I have to be honest, and possibly apologize up front, for what is coming. As we all know, thanks to social media, today is International Women’s Day and next to all the inspirational hashtags and pretty Facebook pictures with fancy quotes, is a stream of backlash spewed towards Sophie Trudeau. Apparently she made up her own hashtag (the horrors! This is reserved for the elite teenagers of the Instagram world, don’t you know?) and decided to ask all of us women to acknowledge the men in our lives who champion women’s rights and equality. Yep, apparently this was social media suicide for the PM’s wife.

Now don’t get me wrong, I am no Team Sophie President over here; the lady comes across trite and overwhelmingly nice, which rubs me the wrong way because in my cynical world no one is ever that nice. Just ask Kanye West and all those exes about Taylor Swift (my favourite sacrificial lamb on this topic). However, on this issue, I stand behind the Prime Minister’s wife; and I sadly shake my head with confusion at the rest of the women in the world  who have decided, loudly, that Sophie is somehow wrong or inappropriate with her words. The message may have come across  sounding cheesy and idealistic, but take away her perfect face and flawless figure being hugged by designer clothes and a designer husband, and you have a woman who is Canadian, educated, married and a mom. I can relate to all four of those things  (educated is a loose term here as I didn’t spend my early 20’s obtaining a degree from McGill), and I can absolutely relate to the words she bravely chose to share with the world on what is supposed to be the ONE day for women to celebrate being female and to bring attention to our never-ending battle for equality. I will stand back and let everyone gasp and moan and picture themselves throwing shit at me.

I whole-heartedly agree with Sophie that we should stand up and acknowledge the boys and men in our lives who have stood behind us and beside us in the fight for the rights we now have. Women have come a long way from the days of not being able to vote or work or do anything without a husband. We have come a long way in politics and industry and education. We have come so far, yet we still are our own worst enemy. If it wasn’t for the men who stopped to listen and then agreed with the feminist movement, and if it wasn’t for the men who stepped aside to share the spotlight with strong, intelligent women all over the world, then we would STILL be in the kitchen, barefoot and pregnant and relying on men for everything.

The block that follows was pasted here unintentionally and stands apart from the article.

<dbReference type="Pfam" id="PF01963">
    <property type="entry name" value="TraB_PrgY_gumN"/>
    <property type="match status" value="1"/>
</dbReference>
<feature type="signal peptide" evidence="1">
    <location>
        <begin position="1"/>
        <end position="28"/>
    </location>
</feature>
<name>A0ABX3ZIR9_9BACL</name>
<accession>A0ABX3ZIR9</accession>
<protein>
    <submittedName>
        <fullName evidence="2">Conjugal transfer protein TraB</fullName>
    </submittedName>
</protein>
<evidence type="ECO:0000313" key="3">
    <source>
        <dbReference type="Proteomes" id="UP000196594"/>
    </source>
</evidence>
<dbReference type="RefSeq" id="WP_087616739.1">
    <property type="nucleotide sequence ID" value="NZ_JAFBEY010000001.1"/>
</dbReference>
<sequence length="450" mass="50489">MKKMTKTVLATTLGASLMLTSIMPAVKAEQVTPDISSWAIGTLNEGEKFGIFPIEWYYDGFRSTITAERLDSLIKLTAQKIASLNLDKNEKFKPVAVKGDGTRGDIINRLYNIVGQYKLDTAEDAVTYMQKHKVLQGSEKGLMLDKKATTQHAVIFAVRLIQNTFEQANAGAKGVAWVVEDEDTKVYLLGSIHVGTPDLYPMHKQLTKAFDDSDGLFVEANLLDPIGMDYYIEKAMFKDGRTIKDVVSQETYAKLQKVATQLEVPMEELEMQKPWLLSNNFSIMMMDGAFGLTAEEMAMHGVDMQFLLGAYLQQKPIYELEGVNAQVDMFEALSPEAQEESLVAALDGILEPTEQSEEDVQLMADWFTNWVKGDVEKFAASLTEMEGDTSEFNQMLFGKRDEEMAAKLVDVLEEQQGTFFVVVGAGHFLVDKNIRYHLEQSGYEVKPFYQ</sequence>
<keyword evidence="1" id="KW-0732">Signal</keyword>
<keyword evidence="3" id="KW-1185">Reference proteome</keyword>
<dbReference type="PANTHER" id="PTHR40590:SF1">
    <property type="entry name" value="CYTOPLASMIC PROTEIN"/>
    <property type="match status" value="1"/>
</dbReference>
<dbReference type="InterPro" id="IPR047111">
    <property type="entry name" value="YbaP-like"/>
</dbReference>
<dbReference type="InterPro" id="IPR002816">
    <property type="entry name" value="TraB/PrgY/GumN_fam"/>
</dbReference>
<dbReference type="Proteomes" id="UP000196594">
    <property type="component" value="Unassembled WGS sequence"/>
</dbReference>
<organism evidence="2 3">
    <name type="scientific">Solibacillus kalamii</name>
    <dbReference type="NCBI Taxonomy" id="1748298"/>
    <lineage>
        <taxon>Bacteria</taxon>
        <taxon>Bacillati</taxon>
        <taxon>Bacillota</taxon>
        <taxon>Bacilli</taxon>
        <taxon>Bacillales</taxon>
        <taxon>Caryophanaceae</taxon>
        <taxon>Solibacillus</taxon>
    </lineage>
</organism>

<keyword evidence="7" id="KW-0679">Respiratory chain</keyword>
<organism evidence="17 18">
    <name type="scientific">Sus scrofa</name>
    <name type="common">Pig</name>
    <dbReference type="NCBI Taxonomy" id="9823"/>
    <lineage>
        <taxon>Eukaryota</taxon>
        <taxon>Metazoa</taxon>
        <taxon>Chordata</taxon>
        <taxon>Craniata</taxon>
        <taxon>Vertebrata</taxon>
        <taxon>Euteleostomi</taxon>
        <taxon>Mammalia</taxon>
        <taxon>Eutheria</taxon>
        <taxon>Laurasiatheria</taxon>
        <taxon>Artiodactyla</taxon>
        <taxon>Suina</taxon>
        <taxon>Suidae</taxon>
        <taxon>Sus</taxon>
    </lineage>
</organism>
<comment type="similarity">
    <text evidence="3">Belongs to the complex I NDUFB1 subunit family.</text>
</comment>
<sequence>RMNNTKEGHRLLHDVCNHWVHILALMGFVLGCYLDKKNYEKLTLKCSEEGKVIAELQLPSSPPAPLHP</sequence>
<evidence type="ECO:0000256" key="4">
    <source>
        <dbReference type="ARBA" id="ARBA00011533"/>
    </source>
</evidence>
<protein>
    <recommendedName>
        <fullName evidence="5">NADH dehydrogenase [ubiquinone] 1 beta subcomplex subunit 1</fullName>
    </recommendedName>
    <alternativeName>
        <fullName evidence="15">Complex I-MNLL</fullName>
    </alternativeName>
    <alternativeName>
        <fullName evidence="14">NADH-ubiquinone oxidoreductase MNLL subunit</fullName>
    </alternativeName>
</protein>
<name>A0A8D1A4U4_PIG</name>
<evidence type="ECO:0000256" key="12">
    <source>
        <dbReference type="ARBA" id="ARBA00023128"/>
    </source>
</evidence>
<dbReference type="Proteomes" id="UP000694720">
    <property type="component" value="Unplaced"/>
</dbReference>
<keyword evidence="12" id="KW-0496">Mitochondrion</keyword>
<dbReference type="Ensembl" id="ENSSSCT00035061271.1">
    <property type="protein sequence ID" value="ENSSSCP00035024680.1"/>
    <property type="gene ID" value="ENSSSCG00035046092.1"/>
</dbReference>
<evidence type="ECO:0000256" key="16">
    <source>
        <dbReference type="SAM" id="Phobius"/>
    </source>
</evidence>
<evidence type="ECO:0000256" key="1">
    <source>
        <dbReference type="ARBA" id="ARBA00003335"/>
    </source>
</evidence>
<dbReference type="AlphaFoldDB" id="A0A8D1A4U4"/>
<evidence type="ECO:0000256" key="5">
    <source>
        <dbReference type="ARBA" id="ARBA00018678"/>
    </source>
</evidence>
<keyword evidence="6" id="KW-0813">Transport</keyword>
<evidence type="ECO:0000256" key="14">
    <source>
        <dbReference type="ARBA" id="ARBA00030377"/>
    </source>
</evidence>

I understand the desire to keep International Women’s Day inclusive to females, but let’s get real, folks. Sophie wasn’t exactly telling us to include men on our day in the same manner that we celebrate it, she was clearly pointing out that it would be gracious (and I might add progressive) of us to recognize the good ones. So many people were up in arms that she would dare to acknowledge her husband or any man for influencing or supporting her journey as a strong woman in today’s world. A world that has gotten a lot better for women since our mothers’ and grandmothers’ time on this planet. Not good enough say the feminists. Not feminist enough. How dare this pretty, rich, privileged woman stand up on the world stage, holding hands with her successful husband and thank him. Apparently we women want equal rights and we also want all the credit for getting these rights. Apparently we do not want men to be a part of this. Newsflash –that is not feminism. That is not how feminism works, or should. Men and women are different. We are supposed to be. But underneath the fundamental differences is a common factor  we all share–we are all human beings who long for the same basic rights in life: freedom, safety, shelter, love and acceptance.